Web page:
No-one’s really bothered, keep going

“Public opinion has on the whole shown little concern about the welfare of the British detainees, or the legal terms of their detention. But the issue is clearly of sensitivity to Muslim opinion in the UK and abroad.”

The source of this quote is a memo circulated to the junior Foreign Office ministers, the Foreign Office press office and the department’s senior legal advisor, Sir Michael Wood on 4 January 2002, and refers to a number of British citizens and residents who at the time were being detained by US forces. The objective nature and breezy tone of the memo betrays a shocking disregard for the suffering of prisoners who, as revealed in several of the other documents, were witnessed by British Intelligence to have been in a rapidly deteriorating state.

What is more alarming is that the message was a clear signal to indulge in the illegality, secret acts of abduction and flying prisoner from cell to cell, on the grounds that they were getting away with it.

First hand video testimony of this process from Omar Deghayes documents the horrifying results of these decisions.

The memo is among 900 classified documents disclosed during high court proceedings this week as part of the official inquiry into the Labour government’s rendition of UK citizens, and goes on to say that the Foreign and Commonwealth Office should be, “seen as applying our normal standards of consular assistance as far as possible,” wholeheartedly asking its recipients not to be forthcoming about the fact that their government was knowingly allowing its people to be tortured.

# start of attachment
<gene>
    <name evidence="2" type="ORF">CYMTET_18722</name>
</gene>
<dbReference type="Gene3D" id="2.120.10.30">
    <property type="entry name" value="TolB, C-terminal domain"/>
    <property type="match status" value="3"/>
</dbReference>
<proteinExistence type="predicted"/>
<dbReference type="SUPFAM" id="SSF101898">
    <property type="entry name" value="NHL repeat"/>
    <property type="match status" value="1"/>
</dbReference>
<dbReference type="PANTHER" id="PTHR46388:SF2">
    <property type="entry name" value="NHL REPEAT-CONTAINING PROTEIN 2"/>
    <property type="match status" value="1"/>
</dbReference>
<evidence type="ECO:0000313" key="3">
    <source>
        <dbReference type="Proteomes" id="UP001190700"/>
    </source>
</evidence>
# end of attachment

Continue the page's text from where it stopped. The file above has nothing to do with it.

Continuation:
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Ministers determined to “avoid” scrutiny over torture, say MPs

Channel Four last night reported that the joint committee on human rights, investigating claims of UK intelligence forces complicity in torture, have called for a major inquiry into the role of British security forces abroad. The group of MP’s described the government’s level of accountability on this matter as ‘woefully deficient’.

The committee has been investigating a series of allegations against British security forces, including those of Binyam Mohamed, that they used information gathered under torture as part of MI5 investigations  into terrorism.

According to Channel Four the committee’s report finds:

‘the accusations of complicity in torture would amount to illegality if proved; but says the government has failed to engage with the charges, instead “hiding behind a wall of secrecy”.

“As to what may have happened in the past, general assertions of non-complicity are no longer an adequate response to the many detailed allegations,”

Spectacle has been reporting on allegations of torture through it Guantanamo project and has video testimony from Omar Deghayes describing his maltreatment at the hands of the British.

It’s good to see MP’s within parliament are beginning to put pressure on the government to take responsibility for it’s actions. Torture is illegal and those who are complicit in a crime should be sent to jail whether they are ministers or not.

To see Channel Fours report on this issue please click here

To see edits of Spectacles film The Guantanamo Files which deal with torture please click here

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